Joan Cole Massage

State of the Art Bodywork at Studio Helix

Studio Helix Logo

Self Myofascial Release and Trigger Point Tools

mood photo

There are a lot of things you can do for yourself once you have learned to recognize the feeling of a restriction "releasing", and have developed a sense of the rhythm of work needed by having experienced the work done for you by a capable bodyworker. You can work on yourself with your own fingers (if they are strong enough and you can reach that part of your body), other parts of the body (like the heel for massaging the top of the other foot or calf), or with tools.

Stuff you can probably find around the house

Tennis balls are a classic self-massage tool. This article describes the process. The first part of this video by Trevor Chisman demonstrates using a tennis ball against a wall. Paul Ingraham has a good article about tennis ball self-treatment with more tips. Michael Reid has a nice article and video about working on the shoulder area. The Kong Dog Toy is a little firmer than a tennis ball, and also has a knobby shape you might like. For work in areas too small for a tennis ball, pink gum erasers are also good.

Fancy Variations on Tennis Balls

Pro-Tec Plantar Fasciitis Massage Balls

Foot Rubz Massager

Body Back Porcupine Massage Ball

Foam Rollers

Foam rollers come in a variety of colors and materials. The white ones are generally the softest. You will get less pressure, but if your body is not accustomed to doing this kind of myofascial work, it will be less painful. Being softer, the white rollers tend to break down, becoming compressed into a more oval shape with time. Medium pressure comes from blue or green rollers, generally closed cell polyethelene or EVA foam. The densest, for hardest pressure, comes from the black rollers made from high density foam. There are also rollers with a textured surface, like the Rumble Roller and the GRID. The texture makes the tool more expensive, but also gives a bit of a kneading action as you roll.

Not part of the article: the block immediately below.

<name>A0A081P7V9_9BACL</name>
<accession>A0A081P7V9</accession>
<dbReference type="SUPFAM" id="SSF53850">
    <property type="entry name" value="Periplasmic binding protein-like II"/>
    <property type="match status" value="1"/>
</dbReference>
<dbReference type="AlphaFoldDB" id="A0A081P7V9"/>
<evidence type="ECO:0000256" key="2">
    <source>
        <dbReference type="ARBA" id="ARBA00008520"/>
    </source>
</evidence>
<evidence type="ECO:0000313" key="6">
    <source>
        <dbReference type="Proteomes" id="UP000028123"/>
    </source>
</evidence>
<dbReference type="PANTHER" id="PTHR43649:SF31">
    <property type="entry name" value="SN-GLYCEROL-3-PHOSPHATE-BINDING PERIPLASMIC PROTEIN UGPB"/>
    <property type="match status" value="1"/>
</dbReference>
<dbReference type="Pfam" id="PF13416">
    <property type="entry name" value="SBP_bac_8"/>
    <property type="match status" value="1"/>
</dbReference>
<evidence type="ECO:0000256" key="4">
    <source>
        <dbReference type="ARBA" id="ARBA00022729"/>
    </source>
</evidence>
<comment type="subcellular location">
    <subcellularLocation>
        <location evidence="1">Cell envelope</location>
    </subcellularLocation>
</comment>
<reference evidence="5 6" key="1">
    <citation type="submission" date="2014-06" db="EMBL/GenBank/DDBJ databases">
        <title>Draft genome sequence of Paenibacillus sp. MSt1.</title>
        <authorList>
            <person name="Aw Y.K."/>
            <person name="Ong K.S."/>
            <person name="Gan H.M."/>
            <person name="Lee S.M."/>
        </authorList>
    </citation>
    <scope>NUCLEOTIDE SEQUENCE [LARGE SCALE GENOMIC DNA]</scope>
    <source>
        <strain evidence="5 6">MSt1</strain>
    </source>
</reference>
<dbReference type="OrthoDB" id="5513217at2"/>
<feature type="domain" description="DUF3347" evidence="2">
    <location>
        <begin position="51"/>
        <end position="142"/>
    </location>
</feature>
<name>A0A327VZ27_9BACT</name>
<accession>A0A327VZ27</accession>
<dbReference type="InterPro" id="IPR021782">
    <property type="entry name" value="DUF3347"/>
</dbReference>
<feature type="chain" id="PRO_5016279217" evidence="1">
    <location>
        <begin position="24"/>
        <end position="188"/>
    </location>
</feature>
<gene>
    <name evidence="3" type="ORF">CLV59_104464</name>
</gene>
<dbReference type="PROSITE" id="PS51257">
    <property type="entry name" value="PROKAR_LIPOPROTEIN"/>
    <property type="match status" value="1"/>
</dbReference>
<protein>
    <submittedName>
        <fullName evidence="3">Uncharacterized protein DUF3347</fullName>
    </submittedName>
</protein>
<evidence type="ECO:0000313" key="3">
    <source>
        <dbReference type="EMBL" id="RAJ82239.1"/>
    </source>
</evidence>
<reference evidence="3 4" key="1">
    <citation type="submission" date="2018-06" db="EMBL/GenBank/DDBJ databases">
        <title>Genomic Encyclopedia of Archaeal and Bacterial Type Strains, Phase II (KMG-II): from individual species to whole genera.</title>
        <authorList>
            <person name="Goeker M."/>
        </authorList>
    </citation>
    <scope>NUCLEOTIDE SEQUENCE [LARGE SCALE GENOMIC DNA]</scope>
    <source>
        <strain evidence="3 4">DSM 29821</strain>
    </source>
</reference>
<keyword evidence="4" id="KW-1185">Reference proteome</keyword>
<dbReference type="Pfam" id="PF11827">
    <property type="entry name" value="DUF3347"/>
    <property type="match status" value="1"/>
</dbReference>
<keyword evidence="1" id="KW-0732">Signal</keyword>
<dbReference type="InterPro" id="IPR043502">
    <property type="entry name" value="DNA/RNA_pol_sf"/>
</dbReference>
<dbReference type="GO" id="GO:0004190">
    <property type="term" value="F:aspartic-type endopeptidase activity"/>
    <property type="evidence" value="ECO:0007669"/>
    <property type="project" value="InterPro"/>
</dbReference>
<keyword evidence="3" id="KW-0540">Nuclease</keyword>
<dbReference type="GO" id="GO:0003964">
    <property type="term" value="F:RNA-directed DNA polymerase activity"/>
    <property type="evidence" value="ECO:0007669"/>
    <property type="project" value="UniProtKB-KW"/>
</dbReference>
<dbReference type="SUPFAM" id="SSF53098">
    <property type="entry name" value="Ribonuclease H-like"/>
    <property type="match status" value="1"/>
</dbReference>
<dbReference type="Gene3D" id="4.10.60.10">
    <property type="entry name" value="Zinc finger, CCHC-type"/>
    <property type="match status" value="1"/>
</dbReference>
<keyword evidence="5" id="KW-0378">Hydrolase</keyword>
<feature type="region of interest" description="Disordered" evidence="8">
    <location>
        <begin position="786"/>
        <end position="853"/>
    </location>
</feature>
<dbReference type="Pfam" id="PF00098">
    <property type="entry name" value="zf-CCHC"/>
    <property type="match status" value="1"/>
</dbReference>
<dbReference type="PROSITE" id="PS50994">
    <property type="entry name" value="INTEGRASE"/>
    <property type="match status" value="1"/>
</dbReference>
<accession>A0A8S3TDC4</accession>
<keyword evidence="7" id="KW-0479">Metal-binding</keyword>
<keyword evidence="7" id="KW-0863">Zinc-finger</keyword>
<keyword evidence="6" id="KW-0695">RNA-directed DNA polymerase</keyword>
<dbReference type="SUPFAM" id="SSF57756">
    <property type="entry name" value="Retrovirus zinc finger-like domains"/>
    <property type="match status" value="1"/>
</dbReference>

These are especially beloved by runners, and are a bit more portable than foam rollers. You roll them over the area, such as the calf or low back.

Tiger Tail (more info)

The StickĀ® - (more info)

Precision Tools for Trigger Point Work

Acuforce Massage Star - This tool is heavy for being able to work deeply more easily and has three different shaped edges

Theracane - Great for hitting specific points in the back or neck with leverage (more info)

Index Knobber (more info)


DaVinci Tool

In Summary

With self myofascial release, when you find the tight spot with your tool, slow down or stop and let the tight spot "melt" over the tool. If you just roll over it quickly, you will accomplish nothing more than annoying the knot. Be aware that with some conditions, this type of work can be too aggressive. Pushing your body farther than wants to go can lead to rebound pain. Do a little at a time and don't brutalize yourself. If you don't get a release, you might be coming at the knot from the wrong angle, pressing too hard, or not enough, or very often, moving too fast. Be patient with yourself. Once an area starts letting go, give the body time to unwind it further on its own. Overtreatment can lead to bruises or slower healing. The precision tools are easier to overtreat with, so you might want to start building your skills with balls and rollers, and move to precision tools when your skills are more polished.

Obviously, tools have no intelligence - you will have to supply that. The best tool can't help with the problem that the location of a restriction is often not where the pain is felt, but that is something you will learn either through experimentation, or by paying attention when receiving bodywork. The following book is a good start for figuring out referral patterns.

Clair Davies' Book about Trigger Points, The Trigger Point Therapy Workbook: Your Self-Treatment Guide for Pain Relief is written for the layperson, and goes into ways to figure out which muscle is probably needing work, and tips on how to position yourself and what tools might help to do the work.

If you are still wondering why these items might be helpful, I describe the physiology and treatment strategies for trigger points, fascial adhesions and shortenings in the description of my Targeted Knotwork session.